There was a ‘real’ Janey; as Zolf points out, Emily Murphy ‘also wrote under the pen name of the plucky white-supremacist settler, Janey Canuck.’ And the cover of this book wonderfully represents her in all her naive assertiveness. Combined in Zolf’s mind with Kathy Acker’s Janey Smith, she becomes ‘Janey Settler-Invader, a fracked-up, mutant (cyborg?) squatter progeny, slouching toward the Red River Colony, “Britain’s One Utopia,” in the company of “white slave” traders.’ Janey’s Arcadia assumes her dreams as nightmares, & reassigns colonial gestures from Canada’s past to aspects of the present with its asides on the Israel-Palestine situation. It does so through an amalgamation of documents, mash-ups, illustrations, & carefully garbled lyrics. ‘Janey’s Invocation’ sets the stage for then Arcadian dream: ‘Infallible settlers say this is the latest season / they have known. All seed life seems somnolent, / yet a delicate suggestion of colour is at the tips / of the willows.’ Yet (its) destruction is too close by: ‘The wine / of spring aflush on the face THE COPS- FIND- 2J3<3 / I H *^\ Hn is a Goad of Death Gourd of chanqts Takt / Life is totally totally lonely of Nature.’ And here we see, on the very first page, one of the tactics by which Zolf undercuts every kind of rhetoric found in her researches, the use (& marvelously it was necessary in dealing with archival material) of Optical Character Recognition (OCR) software, which ‘blithely surveils and recognizes characters without meaning’ (but which becomes all too meaning-full when utilized by a poet so determined as Zolf), & ‘is also notoriously prone to noisy glitches or “errors of recognition” of seemingly unreadable text. These accidents can, perhaps (in Derrida’s torqued messianic sense of peut-etre), conjure other forms of mis- and non- and dis- and un-recognition — and hauntological error.’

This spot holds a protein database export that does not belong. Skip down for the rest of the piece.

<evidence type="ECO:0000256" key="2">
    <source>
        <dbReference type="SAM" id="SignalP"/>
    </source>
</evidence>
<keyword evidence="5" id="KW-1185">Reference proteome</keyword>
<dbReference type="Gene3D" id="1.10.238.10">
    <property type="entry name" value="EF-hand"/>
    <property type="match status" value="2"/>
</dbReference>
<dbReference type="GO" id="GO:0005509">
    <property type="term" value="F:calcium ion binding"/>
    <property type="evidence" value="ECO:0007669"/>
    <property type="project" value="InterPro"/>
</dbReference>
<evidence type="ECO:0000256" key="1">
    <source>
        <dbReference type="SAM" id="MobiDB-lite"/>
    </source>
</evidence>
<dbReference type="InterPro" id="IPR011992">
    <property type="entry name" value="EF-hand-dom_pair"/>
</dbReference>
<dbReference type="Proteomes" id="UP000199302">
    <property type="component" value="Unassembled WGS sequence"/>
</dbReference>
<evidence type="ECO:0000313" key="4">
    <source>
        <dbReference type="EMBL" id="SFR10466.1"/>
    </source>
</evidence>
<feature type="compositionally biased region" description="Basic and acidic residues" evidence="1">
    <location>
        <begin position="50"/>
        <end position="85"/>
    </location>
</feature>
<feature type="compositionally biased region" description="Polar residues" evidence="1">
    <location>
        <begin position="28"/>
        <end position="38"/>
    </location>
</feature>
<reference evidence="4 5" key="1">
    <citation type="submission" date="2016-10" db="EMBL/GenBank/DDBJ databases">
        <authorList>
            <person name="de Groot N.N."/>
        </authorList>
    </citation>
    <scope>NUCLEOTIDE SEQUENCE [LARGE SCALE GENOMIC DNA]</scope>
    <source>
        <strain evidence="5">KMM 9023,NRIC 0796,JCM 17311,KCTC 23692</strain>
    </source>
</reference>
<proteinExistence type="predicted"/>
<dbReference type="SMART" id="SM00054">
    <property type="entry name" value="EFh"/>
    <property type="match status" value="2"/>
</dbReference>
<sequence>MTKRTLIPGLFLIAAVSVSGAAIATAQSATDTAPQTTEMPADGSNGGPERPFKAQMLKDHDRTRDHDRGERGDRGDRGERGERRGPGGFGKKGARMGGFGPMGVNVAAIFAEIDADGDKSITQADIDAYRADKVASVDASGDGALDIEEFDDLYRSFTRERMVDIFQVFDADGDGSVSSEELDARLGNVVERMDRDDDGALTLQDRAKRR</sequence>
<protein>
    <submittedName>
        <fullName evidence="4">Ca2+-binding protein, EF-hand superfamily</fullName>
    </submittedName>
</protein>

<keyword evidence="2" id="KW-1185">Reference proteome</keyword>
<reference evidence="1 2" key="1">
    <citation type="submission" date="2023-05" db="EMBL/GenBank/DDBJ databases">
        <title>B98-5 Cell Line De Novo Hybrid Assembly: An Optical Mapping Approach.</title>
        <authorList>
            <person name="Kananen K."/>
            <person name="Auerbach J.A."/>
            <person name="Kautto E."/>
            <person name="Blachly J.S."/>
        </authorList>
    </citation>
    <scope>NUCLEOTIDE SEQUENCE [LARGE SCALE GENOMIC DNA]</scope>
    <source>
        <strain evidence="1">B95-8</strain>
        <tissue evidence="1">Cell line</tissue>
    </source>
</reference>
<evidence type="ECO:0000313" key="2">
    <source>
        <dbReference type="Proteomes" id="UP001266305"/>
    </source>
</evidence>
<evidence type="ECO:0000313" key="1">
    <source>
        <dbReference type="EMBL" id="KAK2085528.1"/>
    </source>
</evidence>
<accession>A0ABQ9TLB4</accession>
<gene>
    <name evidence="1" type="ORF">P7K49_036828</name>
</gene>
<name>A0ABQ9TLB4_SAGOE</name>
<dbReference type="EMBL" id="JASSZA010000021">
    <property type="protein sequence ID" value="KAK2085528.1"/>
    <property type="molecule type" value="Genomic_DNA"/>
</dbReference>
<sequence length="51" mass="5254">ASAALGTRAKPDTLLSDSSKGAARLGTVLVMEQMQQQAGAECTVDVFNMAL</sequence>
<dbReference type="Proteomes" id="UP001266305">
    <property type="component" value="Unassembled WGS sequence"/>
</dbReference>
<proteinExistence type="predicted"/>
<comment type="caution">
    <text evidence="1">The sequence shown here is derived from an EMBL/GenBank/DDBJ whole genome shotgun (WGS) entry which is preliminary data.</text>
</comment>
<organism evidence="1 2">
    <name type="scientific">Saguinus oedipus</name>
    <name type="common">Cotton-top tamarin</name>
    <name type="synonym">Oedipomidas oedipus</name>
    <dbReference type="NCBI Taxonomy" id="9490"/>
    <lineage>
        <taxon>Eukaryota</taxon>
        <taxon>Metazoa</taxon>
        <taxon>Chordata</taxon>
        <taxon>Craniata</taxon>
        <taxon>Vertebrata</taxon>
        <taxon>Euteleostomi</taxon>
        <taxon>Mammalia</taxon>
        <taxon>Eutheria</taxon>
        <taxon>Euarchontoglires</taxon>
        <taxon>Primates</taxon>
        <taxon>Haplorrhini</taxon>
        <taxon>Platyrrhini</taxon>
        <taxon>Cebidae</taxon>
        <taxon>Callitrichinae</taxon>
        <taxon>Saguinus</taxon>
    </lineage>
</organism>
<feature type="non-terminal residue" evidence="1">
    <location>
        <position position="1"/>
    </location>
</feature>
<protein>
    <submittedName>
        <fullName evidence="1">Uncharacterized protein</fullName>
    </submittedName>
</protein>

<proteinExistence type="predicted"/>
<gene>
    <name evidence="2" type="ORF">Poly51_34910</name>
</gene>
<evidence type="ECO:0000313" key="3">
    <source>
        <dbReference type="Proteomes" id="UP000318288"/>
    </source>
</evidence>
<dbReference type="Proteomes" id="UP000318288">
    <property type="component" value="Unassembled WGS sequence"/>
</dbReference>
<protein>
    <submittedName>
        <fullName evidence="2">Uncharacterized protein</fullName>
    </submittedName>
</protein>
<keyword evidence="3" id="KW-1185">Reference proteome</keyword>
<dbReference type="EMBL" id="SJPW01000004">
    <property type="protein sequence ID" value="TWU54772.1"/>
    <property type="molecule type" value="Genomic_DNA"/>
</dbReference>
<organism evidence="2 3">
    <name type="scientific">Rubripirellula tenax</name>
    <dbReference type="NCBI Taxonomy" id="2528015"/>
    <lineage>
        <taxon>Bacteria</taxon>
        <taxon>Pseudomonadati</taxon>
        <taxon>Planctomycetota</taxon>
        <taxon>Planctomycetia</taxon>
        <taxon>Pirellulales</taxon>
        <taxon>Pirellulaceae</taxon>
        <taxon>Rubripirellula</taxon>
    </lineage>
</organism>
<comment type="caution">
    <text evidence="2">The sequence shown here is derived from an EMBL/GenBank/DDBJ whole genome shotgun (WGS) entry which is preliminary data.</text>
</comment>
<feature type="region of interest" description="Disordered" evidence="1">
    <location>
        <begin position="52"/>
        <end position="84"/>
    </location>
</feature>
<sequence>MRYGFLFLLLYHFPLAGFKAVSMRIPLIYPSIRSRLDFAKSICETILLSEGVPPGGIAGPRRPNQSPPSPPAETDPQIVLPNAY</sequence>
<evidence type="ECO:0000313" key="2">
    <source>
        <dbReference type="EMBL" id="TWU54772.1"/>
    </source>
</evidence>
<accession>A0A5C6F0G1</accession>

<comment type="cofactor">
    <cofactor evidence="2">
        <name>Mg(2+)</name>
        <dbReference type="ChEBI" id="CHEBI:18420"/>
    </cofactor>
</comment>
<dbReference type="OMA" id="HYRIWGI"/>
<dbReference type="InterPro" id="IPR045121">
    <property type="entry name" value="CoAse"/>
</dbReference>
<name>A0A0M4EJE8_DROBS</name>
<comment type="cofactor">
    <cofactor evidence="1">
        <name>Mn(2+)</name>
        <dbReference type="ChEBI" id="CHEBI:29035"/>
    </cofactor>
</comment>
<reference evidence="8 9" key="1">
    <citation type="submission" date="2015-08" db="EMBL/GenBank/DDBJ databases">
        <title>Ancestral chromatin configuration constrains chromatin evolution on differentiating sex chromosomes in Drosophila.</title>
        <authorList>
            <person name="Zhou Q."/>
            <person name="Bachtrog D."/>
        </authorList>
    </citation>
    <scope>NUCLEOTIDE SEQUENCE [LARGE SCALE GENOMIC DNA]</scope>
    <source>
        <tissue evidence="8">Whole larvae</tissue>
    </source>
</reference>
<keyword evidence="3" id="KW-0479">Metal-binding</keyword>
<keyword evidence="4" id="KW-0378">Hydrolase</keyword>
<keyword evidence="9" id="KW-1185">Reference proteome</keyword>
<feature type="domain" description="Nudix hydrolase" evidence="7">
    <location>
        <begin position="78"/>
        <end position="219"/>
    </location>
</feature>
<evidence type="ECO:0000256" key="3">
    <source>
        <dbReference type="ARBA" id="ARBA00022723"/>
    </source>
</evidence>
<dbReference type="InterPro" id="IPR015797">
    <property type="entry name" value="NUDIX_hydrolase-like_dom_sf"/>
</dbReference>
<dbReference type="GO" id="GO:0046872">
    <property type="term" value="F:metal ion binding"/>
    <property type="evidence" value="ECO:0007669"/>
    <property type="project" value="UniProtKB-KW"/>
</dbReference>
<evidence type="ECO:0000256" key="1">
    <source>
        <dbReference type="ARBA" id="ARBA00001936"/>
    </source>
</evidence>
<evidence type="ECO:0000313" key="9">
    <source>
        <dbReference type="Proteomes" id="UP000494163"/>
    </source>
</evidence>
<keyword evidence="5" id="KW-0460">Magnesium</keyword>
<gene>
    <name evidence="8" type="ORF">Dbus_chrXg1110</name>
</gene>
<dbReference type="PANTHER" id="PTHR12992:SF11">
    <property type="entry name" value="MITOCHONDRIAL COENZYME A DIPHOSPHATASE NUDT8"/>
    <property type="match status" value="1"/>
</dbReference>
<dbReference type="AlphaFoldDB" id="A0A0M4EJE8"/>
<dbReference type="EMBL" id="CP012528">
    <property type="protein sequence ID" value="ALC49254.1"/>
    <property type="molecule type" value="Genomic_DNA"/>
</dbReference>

I quote Zolf’s ‘What Else Said Author Says’ at such length because her after-words are integral to the text as a whole & also explain a lot about what has gone before. Janey’s Arcadia is both a highly involving work & one which works its readers hard. there are pages of verse, contaminated in all kinds of ways but still asking to be read as such. Janey’s Arcadia seeks to uncover the dark politics of both the ‘settling’ of ‘the territory now called Manitoba,’ & more contemporary versions of such colonial usurpation. Thus, even though on one page Janey might admit, ‘But I was telling you about the Indigns,’ on a later page this speaker who begs our pardon for her ‘digressions,’ tells us what ‘Persian slave traders teach their children,’ & that ‘the Indign’s deadly and unpardonable sin lies / >> a better peasant j.T’J olKO oil this peasant is better / in the act that he has not made money as a whore / and had nothing else to feel.’ There is nothing simple happening here.

Whether it’s Janey on ‘the traditional territories of the Niitsitapi, Nakoda and Tsuu t’ina peoples’ or Zolf’s grandfather, Falk, almost in ‘Eretz-Yisroel,’ the results are the same, & continue. If there are ‘terrorist pleasures of the chase upon the plain,’ there’s no easy way to identify the terrorist, & that’s one of the points. The fragmented tales of Janey’s Arcadia keep un-clarifying the history & politics of those (who think that are) in charge (& who therefore wrote the history being undermined here). I haven’t even begun to discuss the many other genres discombobulated in Janey’s Arcadia, the grammar & ‘vocabulary’ (here a 4 page list of the meanings of invisible terms), the memoir (‘Who Is This Jesus? — a narrative definitely complicated by the OCR), the questionnaire (only the names of responding women & their answers, or, in the case of the missing, non-answers), among others. Nor have I mentioned the ways in which Zolf inscribes varieties of desire into so much of the text. Not just Derrida, but Bakhtin is looking on.